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Help with ODE

  1. Jul 10, 2005 #1


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    Ok I'm stuck on this problem - and it didnt particularly look hard when I started doing it, oh say about a good 2 hours ago.. hmm

    Solve the IVP
    [tex]2y'' + 3y' + y = t^2 + 85 sin(2t), y(0) = -2, y'(0) = 0.[/tex]

    My homogeneous solution is [tex]c1y1 + c2y2[/tex]

    [tex]y1 = e^\frac{-t}{2}, y2 = e^-^t, Wronskian = e^\frac{-3t}{2}+e^\frac{-t}{2} [/tex]

    So for a particular solution I've tried 2 different methods

    1. Undetermined Coefficients
    Assumed solution was [tex]At^2 + Bt + C + Dcos(2t) + Esin(2t)[/tex]

    [tex]yp' = 2At + B - 2Dsin(2t) + 2Ecos(2t)[/tex]
    [tex]yp'' = 2A - 4Dcos(2t) -4Esin(2t)[/tex]

    After pluggin this back into original equation [tex]2y'' + 3y' + y[/tex] I got the following equalities:
    [tex]At^2 + Bt + C + 6At + 3B + 4A = t^2[/tex]
    [tex]cos(2t)(-7D + 6F) = 0[/tex]
    [tex]sin(2t)(-7F - 6D) = 85sin(2t)[/tex]

    Fiddling around with the equalities I got C=0, D=-6, F=-7

    [tex]A=\frac{3t}{3t+14}, B=\frac{-4t}{3t+14}[/tex]

    After assembling the whole thing together I dont get the right hand side after integrating to check the solutions, and so even when I derive the y=yp+yh solution to get my constants for homogeneous equation I get wrong coefficients c1 and c2 for yh - an infinite number of them, so I'm pretty sure my solution is wrong

    Should I have multiplied the assumed solution by t anywhere?

    2. Variation of Parameters

    [tex]Yp = -y1 \int \frac{y2 g(t) dt}{Wronskian} + y2 \int \frac{y1 g(t) dt}{Wronskian}[/tex]
    where [tex]g(t) =\frac{ t^2 + 85sin(2t) } {2}[/tex]
    The result was extremely long and contained a lot of exponentials, and I assumed it to be incorrect, although any comment on the correct answer you got would be appreciated
    Last edited: Jul 10, 2005
  2. jcsd
  3. Jul 10, 2005 #2

    James R

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    In your undetermined coefficients solution, why do A and B depend on t? A and B are supposed to be constants, right?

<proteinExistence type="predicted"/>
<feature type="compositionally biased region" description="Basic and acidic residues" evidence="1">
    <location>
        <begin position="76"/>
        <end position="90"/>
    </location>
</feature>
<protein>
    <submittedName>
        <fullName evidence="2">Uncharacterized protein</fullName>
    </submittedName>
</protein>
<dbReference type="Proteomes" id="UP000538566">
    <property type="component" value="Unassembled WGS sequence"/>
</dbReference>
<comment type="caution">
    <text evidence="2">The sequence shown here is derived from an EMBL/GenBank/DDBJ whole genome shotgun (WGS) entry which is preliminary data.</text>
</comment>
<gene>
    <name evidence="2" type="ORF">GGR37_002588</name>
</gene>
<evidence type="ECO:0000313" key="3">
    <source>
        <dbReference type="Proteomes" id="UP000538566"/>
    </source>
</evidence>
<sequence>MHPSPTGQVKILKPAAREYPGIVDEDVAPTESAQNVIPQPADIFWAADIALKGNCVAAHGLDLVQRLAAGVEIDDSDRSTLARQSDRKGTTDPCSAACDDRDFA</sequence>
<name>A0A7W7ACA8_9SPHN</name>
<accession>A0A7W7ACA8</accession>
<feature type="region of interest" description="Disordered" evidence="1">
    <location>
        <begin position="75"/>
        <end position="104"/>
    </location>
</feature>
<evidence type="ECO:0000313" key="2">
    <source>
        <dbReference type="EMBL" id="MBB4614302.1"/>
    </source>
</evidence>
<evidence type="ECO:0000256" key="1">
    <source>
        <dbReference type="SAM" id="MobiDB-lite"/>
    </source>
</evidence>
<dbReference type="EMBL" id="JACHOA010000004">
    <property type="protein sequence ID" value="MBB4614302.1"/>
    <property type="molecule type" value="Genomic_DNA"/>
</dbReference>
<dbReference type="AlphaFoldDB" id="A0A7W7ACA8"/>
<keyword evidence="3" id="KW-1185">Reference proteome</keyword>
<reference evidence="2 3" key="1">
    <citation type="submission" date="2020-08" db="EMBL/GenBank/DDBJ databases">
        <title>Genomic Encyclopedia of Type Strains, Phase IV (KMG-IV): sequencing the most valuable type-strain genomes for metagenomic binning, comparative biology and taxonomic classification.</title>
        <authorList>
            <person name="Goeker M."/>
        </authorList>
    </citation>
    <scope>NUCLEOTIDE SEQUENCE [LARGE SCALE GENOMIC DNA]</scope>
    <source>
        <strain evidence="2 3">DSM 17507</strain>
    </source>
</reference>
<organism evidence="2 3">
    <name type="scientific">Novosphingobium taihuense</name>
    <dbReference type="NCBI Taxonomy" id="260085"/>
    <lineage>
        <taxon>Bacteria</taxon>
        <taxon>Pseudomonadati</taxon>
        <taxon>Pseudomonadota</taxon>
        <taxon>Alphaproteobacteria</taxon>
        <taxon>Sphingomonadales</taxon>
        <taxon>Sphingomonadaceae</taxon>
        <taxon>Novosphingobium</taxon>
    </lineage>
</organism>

The particular solution I get is:

    [tex]y = t^2 - 6t + 14 -6\cos 2t -7 \sin 2t[/tex]
  4. Jul 10, 2005 #3


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    I get the following equations:


    Edit: Suppose I should compare this to the results reported by James . . .
    Ok, I'm cool.
    Last edited: Jul 10, 2005
  5. Jul 10, 2005 #4


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    Doh.. of course! So since [tex]At^2 = t^2 [/tex] then [tex]A=1[/tex] and I simply equate the other terms to 0. Thanks.
  6. Jul 11, 2005 #5


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    With variation of parameters you typically want to work out the entire step, especially if you're new to it, I prefer the practical variation of parameters approach v.s. plugging in to the wronskian derivation. Reduction of order should work with this also, except try using your y1 intstead of the simpler y2. Have you gotten to the laplace transform yet?
  7. Jul 11, 2005 #6


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    I think that you will have more cancellations with the y1, however if you need to go with y2 (using reduction of order), you'll probably need to use euler's form of sin(2t) to solve for your first integral
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